Hugh could not meet his brother’s gaze. He looked instead at Geneviève. She felt him watching and paused suddenly in her crooning. She turned her head and looked up at him with her burning eyes.
It took him a moment to realize what was wrong with her. Something had happened to her teeth—two of them, obviously malformed, hung over her bottom lip. They were drawn to a point that looked sharper than those of his hunting dogs. As he watched, her tongue slipped out from between her lips and caressed the malformed teeth, making them glisten in the firelight.
The woman’s head sank low against his brother’s neck. But instead of pursing her lips, she pulled them back and sank her teeth into Jean-Gabriel’s neck. Beneath her, Jean-Gabriel’s body flopped like a fish in the bottom of a boat. Jérôme moved quickly to hold Jean-Gabriel’s legs and keep him from dislodging the woman.
Capet reached for his brother’s outstretched hand. “Mon frère,” Hugh mumbled as Jean-Gabriel’s hand clamped down on his. He turned on the priest. “What have you done?”
Jérôme smiled. “I have purchased your throne.”
Hugh watched in horror as Geneviève pulled her teeth from Jean-Gabriel’s wound and took his blood into her mouth, swallowing greedily. It spilled over her lips and chin as she moaned with obvious pleasure. The strange amber light in her eyes grew stronger as Jean-Gabriel’s grip grew weaker. Hugh felt sick and his muscles tensed, ready for action.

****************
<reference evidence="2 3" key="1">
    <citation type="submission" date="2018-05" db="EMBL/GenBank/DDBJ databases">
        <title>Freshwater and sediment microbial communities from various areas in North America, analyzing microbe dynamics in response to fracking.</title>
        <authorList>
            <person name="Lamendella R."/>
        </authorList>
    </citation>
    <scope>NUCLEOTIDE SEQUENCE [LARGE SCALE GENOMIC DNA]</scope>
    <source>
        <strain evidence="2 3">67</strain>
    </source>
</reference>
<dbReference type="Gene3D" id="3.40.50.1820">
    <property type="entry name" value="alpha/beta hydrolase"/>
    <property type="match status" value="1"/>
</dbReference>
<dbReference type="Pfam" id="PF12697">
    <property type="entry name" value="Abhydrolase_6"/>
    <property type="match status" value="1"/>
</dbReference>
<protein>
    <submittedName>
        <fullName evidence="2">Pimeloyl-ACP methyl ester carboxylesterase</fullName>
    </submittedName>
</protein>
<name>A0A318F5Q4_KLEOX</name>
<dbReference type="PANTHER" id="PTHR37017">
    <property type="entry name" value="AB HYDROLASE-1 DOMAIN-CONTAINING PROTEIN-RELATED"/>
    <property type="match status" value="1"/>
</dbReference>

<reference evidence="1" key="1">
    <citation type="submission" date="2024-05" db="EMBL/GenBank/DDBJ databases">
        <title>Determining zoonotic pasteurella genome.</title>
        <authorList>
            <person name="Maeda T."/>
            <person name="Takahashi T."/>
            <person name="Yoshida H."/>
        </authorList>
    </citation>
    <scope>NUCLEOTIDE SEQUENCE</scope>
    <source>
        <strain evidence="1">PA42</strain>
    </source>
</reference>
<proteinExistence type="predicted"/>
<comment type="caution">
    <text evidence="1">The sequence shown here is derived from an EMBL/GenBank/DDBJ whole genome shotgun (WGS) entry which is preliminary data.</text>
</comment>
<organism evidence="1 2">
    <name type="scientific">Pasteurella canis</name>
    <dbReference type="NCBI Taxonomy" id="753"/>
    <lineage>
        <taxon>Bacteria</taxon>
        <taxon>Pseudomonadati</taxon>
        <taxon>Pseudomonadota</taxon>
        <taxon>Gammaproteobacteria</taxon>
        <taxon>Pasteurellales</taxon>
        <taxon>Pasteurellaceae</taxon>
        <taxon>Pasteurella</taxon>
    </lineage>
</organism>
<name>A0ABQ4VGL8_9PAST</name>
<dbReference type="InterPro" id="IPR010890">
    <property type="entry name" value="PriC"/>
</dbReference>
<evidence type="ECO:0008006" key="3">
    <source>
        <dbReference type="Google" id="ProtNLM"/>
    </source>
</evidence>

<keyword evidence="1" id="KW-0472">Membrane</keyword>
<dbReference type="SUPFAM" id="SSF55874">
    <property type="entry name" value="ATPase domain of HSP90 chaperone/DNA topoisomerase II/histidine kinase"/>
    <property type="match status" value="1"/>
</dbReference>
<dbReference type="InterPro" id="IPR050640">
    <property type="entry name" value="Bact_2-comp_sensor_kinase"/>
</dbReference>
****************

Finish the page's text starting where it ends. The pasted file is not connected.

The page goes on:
With his free hand, he reached beneath his cloak, fumbling for the small knife he wore in a sheath attached to his belt. “I would not do that if I were you,” Jérôme snapped. “You are not king yet.”
“But he is dying!”
“He will not be harmed.”
“Are you mad? Look what she is doing to him!”
“Had I told you what she would do to him, would it have changed your mind?”
Capet could not answer.
“That is what I thought,” Jérôme said.
Geneviève, satisfied with her lot, licked the oozing wound clean and slithered away from Jean-Gabriel. The arch in her back as she slid across the floor reminded Hugh of the prostitutes that writhed in the beds of the Ile St. Louis brothels. She curled up in a ball and moaned in pleasure, as if the sensation of Jean-Gabriel’s blood coursing through her veins would tear her apart with joy.